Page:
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Flash in the Pan

Death, taxes, pork and beans

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Anywhere in the world that beans are cooked, beans are cooked with pork.

There are classic dishes with fancy names for this combination, like Brazilian feijoada and French cassoulet. In North America we simply call it pork and beans. In many cases, it's just called beans, because it goes without saying that they were cooked with pork, as many frustrated vegetarians will attest.

Many of these recipes come from the lower classes, where cheap, protein-rich legumes have long been used to extend meager rations of low-grade meat. You never know what kind of animal parts you might find in feijoada. In addition to various unnamed bits, bones make a big difference too, especially if they have marrow, and bits of meat and cartilage attached. Cooking them with beans, in lots of water, is a means with which to consume these difficult-to-use animal parts, and extract their tightly held nutrients.

The ability of this dish to stretch protein makes it an increasingly appropriate recipe for providing sufficient daily protein to a growing population. It takes much more land, water and other resources to produce animal protein than bean protein. So using beans to help utilize the bits and bones is a winning recipe in every respect, not just in terms of flavor.

I used to eat a lot of feijoada, and have long appreciated the impact of pork fat on refried beans. But I was re-inspired as to the possibilities of this combination recently at a German sausage store, where the display case was filled with a random assortment of deli meats and sausage ends. For $2.50 a pound, I could buy the misshapen extremities of what once were prosciutto hams, salamis, smoked pork belly and, my favorite, a smoked, bone-in pork loin called kasseler.

One day on a whim I bought the whole tray's worth of pieces, and wondered out loud what I would do with them.

"Puut zem in ay pot of beans," suggested the butcher.

I did, with pinto beans, and the result was so good I've been raiding the German butcher's ends tray ever since.

My pintos and pork is a simple, subtle, silky smooth dish that's sublimely satisfying. It's not like the over-spiced and too busy pot of mediocrity known as bean chili. The only spices I use are salt, garlic and some kind of hot pepper. There is no cumin, oregano, coriander or bay leaves. There are no tomatoes or corn. There is not some kind of multi-bean medley. I do use a mirepoix of carrot, celery and onion—in chunks so large they can easily be removed. The meat is not ground, but floats around in large chunks that disintegrate around the edges.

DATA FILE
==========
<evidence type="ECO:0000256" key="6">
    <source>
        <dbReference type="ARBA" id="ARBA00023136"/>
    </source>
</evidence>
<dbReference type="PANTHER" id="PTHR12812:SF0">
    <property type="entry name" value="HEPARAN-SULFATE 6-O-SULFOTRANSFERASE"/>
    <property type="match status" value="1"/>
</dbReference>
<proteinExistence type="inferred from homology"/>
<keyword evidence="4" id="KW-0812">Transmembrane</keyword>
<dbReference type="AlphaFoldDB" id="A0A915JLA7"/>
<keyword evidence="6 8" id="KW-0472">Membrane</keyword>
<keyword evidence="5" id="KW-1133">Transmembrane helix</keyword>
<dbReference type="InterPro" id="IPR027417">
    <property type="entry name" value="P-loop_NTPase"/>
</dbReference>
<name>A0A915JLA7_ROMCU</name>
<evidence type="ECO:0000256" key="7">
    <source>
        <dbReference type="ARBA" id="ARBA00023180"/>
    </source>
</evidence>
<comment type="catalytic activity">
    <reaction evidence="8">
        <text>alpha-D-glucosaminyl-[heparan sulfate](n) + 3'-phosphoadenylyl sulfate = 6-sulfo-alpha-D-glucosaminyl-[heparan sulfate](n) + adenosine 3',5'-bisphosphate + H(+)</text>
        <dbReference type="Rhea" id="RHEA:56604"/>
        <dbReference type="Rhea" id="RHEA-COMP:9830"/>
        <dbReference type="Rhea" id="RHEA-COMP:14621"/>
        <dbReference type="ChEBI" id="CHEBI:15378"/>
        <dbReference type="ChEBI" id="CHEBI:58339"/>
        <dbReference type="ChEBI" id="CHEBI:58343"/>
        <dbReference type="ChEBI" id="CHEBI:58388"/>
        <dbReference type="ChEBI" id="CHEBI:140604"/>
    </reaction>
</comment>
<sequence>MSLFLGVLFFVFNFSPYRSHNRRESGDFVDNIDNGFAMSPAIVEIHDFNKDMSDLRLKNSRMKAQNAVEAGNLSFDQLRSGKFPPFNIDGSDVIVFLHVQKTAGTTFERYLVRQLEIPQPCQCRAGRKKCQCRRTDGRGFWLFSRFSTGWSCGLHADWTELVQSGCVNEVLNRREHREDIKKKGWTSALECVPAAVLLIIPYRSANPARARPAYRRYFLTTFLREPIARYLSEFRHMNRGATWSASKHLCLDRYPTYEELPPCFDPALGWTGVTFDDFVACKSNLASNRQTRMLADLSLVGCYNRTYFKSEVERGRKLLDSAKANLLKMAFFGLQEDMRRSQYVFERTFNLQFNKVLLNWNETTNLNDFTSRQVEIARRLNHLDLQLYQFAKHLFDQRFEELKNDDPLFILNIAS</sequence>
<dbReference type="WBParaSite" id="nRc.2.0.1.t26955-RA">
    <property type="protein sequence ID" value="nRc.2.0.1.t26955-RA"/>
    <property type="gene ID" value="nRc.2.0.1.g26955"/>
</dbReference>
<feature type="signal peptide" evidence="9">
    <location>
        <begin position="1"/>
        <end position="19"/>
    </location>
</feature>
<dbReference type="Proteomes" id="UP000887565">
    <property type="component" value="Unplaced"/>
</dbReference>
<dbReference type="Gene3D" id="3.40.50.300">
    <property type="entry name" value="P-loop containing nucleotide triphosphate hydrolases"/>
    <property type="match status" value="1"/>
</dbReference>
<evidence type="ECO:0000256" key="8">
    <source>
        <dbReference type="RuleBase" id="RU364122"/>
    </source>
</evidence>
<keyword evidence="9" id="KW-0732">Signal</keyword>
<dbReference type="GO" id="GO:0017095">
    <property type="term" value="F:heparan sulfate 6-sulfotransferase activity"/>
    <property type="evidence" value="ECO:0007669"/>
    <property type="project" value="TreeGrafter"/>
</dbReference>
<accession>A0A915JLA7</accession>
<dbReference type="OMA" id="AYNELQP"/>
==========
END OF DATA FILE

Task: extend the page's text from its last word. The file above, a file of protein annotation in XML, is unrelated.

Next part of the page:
PHOTO BY ARI LEVAUX
  • photo by Ari LeVaux

As good as the dish is, I found myself wondering if the pork is truly essential, or if some other type of meat would suffice. So I made a batch with beef soup bones. I oven-roasted them, for a little charred smokiness, and proceeded to make a splendid pot of beans in my electric pressure cooker.

The marrow, fat and melted cartilage from the beef bones added a lot of creamy richness to the beans, on par with what the pork does. I thought I had proven that pork is not necessary, but then I added some pork ends from the German butcher and pressure-cooked it for another 45 minutes. And the beans were clearly better.

So while pork is the indisputable winner, there are alternatives. Once you've secured your meat of choice, follow this step-by-step recipe:

Ingredients

2 cups dried pinto beans

1 lb bones and meat

1 large onion, cut in quarters

3 carrots, cut in inch-tall rounds

4 celery stalks, cut into two-inch sections

Garlic powder

salt

How to make it:

Soak beans for at least two hours, ideally overnight. Change water and rinse beans after soaking. While the beans are soaking, roast the bones under the broiler, turning often, until they are uniformly browned but not burned. Add all ingredients except salt and garlic powder to a pot or pressure cooker, along with at least four quarts of water. Cook 4-6 hours on stovetop, or 1-2 hours in pressure cooker, until beans are tender. Season with salt and garlic powder. Serve as a soup, or alongside rice—jasmine rice adds a wonderful aromatic counterpart. Doctor with hot sauce or chile as necessary.

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